She has been teaching and engaging in curriculum design at several Australian leading universities. After graduating with the top academic rank from B.Arch., she has also practiced architecture in China.
My Ph.D. study investigates the cultural significance of the largely stable material nature of China’s premodern vernacular architecture, and unravels the salutary lessons learned from vernacular architecture, which would have implications for modern architecture in relation to the notions of progress and sustainability. My investigation shows that the evolution of premodern Chinese vernacular architecture relied significantly on the renewal of intangible heritage rather than seeking physical changes. Certain modernist approaches to architecture involved interpretation (and misinterpretation) of the vernacular, and the vernacular can deepen current approaches to sustainable architecture.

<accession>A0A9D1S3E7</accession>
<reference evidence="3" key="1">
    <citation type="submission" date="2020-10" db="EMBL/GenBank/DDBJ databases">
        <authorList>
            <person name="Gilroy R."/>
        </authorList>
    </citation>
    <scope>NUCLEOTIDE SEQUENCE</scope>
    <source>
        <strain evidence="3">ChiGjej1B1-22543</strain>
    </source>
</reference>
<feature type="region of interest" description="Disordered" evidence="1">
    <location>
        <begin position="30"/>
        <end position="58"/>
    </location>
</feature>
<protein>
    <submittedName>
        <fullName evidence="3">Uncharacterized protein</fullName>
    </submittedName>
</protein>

Aninda Moezier is currently a PhD candidate in the Faculty of Architecture, Building and Planning, the University of Melbourne. Her research interest includes the interaction between architecture and social—particularly gendered—relationships. She received her masters degree from the Institut Teknologi Bandung in Indonesia for working on the issue of phallogocentrism in architecture. Prior to her postgraduate study in Melbourne, she has taught in the Departemen Arsitektur, Universitas Pembangunan Jaya in Indonesia.
My research examines the interaction between the materiality of the house and the social relations of the people in a Minangkabau village, West Sumatra, Indonesia. Employing affective and intersectionality methodologies, it looks at how the materiality of the houses arouse certain attitudes in the people who apply their social intersectionality to their advantage. It argues that examining the house as both the source of affective energy and the result of place-making processes is useful for understanding Minangkabau socio-spatial relations.